Currency Convertibility: The Gold Standard and Beyond

By Jorge Braga De Macedo; Barry Eichengreen et al. | Go to book overview

4

SHORT-TERM CAPITAL MOVEMENTS UNDER THE GOLD STANDARD

Marcello de Cecco

Jacob Viner stated in 1937 that international capital movements had not yet found their historian. Things have progressed since then, but not substantially. In particular, there do not seem to have appeared, since the publication of Arthur Bloomfield's Princeton paper, 'Short-term capital movements under the pre-1914 gold standard' many contributions which try to shed more light on the subject, on the basis of research conducted in the archives of banks and central banks.

By default, therefore, we seem to remain inclined to accept the version of the story of how the pre-1914 gold standard worked which assigns short-term capital movements a largely equilibrating role, and sees the central banks of the core countries intent in following the Bank of England, the conductor of an ideal international monetary orchestra, or the leader of an international oligopoly over monetary affairs. The Old Lady would signal policy changes by changing her discount rate, money would be called to London as a differential appeared between interest rates there and elsewhere, and other central banks would raise their own rates.

This is a way of giving back neoclassical virtue to institutions, like pre-1914 central banks, which on the contrary gave contemporary observers the distinct impression of being created exactly for the purpose of putting obstacles to international short-term capital movements which national economic authorities considered as endangering the economic policies which they were trying to enforce in their respective countries. Contemporary observers, in other words, thought that, far from forming an international orchestra expertly led by the Bank of England for the benefit of the world economy as a whole and of its component parts, central banks were increasingly used, in the course of the twenty years leading to World War II, as institutions whose role was to increase the national authorities' control over their national economic systems, on the assumption that it was not always for the benefit of each individual economy that the international cycle moved and international capital movements, especially short-term ones, occurred.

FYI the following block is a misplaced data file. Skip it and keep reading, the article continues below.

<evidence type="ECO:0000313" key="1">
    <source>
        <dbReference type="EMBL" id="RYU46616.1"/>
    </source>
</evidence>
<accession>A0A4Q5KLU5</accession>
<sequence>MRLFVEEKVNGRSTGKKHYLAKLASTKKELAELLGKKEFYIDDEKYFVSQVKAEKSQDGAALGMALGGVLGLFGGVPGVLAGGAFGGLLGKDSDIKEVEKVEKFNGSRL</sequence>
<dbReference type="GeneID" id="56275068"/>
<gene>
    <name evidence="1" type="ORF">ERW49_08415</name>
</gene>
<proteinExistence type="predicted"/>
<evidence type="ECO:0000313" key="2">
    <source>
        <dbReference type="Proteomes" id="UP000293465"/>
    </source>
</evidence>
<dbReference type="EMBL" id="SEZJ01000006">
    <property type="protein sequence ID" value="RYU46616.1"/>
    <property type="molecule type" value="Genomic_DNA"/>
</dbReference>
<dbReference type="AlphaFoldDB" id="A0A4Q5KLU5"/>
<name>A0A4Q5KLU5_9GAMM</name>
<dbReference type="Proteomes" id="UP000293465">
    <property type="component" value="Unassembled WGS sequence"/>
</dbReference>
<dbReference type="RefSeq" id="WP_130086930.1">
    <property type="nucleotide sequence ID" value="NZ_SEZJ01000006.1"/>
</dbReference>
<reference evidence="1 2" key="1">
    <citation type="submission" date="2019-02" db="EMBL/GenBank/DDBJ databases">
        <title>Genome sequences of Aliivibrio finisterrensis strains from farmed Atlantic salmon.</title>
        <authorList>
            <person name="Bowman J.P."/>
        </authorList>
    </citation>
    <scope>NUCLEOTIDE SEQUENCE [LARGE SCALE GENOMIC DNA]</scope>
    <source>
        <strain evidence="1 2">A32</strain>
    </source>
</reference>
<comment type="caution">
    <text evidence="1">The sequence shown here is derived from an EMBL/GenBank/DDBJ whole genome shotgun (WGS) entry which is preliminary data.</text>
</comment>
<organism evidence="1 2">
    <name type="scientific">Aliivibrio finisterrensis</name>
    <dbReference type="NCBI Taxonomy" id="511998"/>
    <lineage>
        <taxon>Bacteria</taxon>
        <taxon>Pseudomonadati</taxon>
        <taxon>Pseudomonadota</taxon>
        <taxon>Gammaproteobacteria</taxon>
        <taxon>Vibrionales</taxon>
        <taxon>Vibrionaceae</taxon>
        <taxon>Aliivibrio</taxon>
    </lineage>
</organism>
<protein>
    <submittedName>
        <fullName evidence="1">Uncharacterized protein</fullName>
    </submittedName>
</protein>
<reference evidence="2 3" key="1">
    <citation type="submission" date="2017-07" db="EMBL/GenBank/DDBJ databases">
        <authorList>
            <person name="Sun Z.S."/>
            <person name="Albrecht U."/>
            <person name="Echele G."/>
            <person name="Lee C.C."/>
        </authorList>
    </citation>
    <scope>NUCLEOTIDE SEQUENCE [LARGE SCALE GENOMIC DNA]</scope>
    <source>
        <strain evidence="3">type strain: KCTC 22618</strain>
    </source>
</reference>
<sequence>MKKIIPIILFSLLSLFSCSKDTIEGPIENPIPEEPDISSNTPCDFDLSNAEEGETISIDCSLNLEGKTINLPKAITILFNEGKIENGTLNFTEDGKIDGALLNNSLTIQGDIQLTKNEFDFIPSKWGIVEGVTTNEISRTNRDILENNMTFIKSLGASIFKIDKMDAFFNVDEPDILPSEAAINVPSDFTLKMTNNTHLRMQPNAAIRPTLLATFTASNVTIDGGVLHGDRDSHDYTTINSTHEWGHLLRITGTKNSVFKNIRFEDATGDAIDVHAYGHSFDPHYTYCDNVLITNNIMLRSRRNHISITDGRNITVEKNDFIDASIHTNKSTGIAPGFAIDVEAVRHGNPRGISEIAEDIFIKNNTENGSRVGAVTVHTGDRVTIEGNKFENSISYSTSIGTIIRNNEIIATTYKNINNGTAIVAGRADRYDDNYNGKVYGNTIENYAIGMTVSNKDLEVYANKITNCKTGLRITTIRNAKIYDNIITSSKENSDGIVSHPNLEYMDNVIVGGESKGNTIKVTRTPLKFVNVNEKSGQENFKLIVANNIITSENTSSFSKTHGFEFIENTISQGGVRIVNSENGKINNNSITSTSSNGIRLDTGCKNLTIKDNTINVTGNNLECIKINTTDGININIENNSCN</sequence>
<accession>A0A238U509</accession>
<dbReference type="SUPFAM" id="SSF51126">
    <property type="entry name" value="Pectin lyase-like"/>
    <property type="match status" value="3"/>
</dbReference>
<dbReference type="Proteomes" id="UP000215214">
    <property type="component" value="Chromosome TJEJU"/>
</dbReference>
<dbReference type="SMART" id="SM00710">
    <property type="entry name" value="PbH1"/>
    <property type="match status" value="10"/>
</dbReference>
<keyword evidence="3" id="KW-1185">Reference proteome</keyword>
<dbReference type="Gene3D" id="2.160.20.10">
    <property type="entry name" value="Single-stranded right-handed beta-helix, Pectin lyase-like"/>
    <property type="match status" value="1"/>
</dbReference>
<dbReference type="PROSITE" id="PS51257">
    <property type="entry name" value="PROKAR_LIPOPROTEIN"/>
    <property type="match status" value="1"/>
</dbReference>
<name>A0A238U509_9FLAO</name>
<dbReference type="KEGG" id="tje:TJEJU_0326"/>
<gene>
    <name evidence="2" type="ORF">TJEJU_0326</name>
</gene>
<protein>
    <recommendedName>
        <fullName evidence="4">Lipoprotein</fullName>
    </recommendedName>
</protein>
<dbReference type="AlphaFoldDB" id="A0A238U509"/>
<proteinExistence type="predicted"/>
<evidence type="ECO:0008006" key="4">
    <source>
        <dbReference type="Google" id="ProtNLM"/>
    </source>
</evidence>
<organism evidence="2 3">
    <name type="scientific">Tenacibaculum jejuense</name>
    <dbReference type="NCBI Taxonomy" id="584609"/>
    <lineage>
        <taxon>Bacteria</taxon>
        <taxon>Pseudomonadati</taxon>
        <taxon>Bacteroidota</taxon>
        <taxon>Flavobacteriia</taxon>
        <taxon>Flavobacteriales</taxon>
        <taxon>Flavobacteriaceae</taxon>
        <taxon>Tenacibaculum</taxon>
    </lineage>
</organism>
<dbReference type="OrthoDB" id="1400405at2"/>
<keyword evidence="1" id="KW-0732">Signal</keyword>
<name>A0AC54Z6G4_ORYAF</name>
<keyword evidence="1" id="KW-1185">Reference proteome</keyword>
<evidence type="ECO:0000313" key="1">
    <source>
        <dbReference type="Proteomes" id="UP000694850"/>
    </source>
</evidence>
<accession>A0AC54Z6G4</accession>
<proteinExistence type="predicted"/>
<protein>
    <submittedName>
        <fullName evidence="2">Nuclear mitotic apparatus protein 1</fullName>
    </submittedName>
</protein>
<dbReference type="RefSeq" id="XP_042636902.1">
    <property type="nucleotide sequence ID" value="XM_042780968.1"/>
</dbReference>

-102-

Notes for this page

Add a new note
If you are trying to select text to create highlights or citations, remember that you must now click or tap on the first word, and then click or tap on the last word.
One moment ...
Default project is now your active project.
Project items

Items saved from this book

This book has been saved
Highlights (0)
Some of your highlights are legacy items.

Highlights saved before July 30, 2012 will not be displayed on their respective source pages.

You can easily re-create the highlights by opening the book page or article, selecting the text, and clicking “Highlight.”

Citations (0)
Some of your citations are legacy items.